Following shortly after the .io domain cock-up that left thousands vulnerable to domain hijacking, this week more than 750 domains were jacked via registrar Gandi.
Seems like some pretty sloppy administration going on, but that’s how business goes sadly security is still a very much reactive trade. People don’t enable strict controls and audit unless it’s either a) legally mandated or b) sh*t hits the fan.
More than 750 domain names were hijacked through the internet’s own systems, registrar Gandi has admitted.
Late last week, an unknown individual managed to get hold of the company’s login to one of its technical providers, which then connects to no fewer than 27 other top-level domains, including .asia, .au, .ch, .jp and .se.
Using that login, the attacker managed to change the domain details on the official name servers for 751 domains on a range of top-level domains, and redirect them all to a specific website serving up malware.
The changes went unnoticed for four hours until one the registry operators reported the suspicious changes to Gandi. Within an hour, Gandi’s technical team identified the problem, changed all the logins and started reverting the changes made – a process that took three-and-a-half hours, according to the company’s incident report, published this week.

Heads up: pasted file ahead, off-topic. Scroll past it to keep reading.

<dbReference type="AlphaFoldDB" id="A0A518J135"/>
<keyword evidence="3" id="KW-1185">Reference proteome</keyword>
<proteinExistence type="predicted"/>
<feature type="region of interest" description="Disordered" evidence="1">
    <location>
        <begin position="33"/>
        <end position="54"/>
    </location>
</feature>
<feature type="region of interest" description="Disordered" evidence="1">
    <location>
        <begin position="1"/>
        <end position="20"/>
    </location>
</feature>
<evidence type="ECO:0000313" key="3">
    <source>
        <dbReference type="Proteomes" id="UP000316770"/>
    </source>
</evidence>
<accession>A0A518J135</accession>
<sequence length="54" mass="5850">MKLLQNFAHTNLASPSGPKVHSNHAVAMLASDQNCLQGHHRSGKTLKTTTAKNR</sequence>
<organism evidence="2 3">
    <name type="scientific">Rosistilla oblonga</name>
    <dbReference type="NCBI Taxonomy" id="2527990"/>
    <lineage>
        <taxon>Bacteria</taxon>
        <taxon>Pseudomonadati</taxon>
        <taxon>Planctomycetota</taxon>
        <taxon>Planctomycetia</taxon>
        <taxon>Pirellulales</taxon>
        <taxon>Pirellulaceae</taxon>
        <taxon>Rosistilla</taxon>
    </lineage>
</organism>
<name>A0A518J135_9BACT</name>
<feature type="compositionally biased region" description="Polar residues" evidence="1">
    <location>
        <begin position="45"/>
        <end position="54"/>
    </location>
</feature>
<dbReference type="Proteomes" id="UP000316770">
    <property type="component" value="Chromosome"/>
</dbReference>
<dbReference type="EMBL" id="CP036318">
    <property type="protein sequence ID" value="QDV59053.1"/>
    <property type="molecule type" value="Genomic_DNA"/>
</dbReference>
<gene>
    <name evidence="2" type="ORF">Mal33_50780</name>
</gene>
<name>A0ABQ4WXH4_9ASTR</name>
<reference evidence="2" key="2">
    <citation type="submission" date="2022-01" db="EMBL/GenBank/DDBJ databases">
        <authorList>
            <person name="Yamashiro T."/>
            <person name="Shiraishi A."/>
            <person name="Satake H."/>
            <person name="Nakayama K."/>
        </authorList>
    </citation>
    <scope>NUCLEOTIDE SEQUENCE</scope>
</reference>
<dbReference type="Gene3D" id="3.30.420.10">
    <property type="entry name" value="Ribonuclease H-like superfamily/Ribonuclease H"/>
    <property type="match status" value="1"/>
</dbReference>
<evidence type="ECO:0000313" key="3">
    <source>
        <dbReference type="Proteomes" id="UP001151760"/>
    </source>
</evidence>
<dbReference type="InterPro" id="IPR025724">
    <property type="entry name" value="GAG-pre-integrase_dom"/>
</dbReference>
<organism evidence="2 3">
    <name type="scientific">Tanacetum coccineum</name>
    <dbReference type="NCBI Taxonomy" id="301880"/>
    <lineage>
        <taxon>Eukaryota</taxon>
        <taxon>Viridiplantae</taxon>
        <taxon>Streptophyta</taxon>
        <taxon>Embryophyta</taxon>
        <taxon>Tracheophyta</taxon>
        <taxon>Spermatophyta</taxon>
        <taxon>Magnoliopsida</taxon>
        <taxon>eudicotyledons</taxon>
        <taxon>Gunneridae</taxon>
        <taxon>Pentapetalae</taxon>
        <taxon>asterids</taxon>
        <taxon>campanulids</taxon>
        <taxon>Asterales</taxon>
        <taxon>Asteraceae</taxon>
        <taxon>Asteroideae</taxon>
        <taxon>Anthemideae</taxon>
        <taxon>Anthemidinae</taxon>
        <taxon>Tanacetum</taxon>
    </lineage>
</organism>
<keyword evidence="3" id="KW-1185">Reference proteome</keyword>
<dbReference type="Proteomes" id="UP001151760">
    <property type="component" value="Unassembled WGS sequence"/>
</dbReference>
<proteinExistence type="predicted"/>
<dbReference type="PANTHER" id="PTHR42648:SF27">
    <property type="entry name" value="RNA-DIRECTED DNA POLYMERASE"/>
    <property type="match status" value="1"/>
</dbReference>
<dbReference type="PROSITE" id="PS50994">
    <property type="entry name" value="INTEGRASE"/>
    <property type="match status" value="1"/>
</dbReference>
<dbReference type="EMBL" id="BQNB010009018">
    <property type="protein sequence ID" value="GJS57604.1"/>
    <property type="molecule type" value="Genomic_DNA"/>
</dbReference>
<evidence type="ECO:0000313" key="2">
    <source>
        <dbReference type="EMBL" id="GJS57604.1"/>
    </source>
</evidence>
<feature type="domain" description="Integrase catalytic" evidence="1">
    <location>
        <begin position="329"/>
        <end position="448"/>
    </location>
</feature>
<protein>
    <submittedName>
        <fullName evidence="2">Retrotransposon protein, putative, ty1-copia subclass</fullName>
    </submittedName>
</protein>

Fortunately, the malicious changes didn’t last too long, somewhere between 8 and 11 hours (as DNS propagation takes time), someone noticed 4 hours after the changes had been made.
I wonder if the attack actually had any effect though and if anyone really installed the malware from the redirected domains, without seeing the real website? I guess it depends on each site demographics and how tech savvy the userbases are.
Taking into account the delay in updating the DNS, the domain names had been hijacked for anywhere between eight and 11 hours, Gandi admits.
Ironically, one website impacted by the attack was Swiss information security company SCRT, which has written a blog post about the hijack of its website. It notes that all of its emails were also redirected during the attack, but fortunately whoever carried out the attack did not set up email servers to grab them.
Gandi meanwhile has reset all its logins and has launched a security audit of its entire infrastructure in an effort to figure out how its logins were stolen.
“We sincerely apologize that this incident occurred,” said its report. “Please be assured that our priority remains on the security of your data and that we will continue to protect your security and privacy in the face of ever-evolving threats.”
It’s one of those things that just happens, and no one is really likely to get punished, everyone is really sorry and well tomorrow business goes on as usual.
Gandi.net is generally thought of as a solid reliable operator so I don’t think this will adversley affect them in the long term.
Source: The Register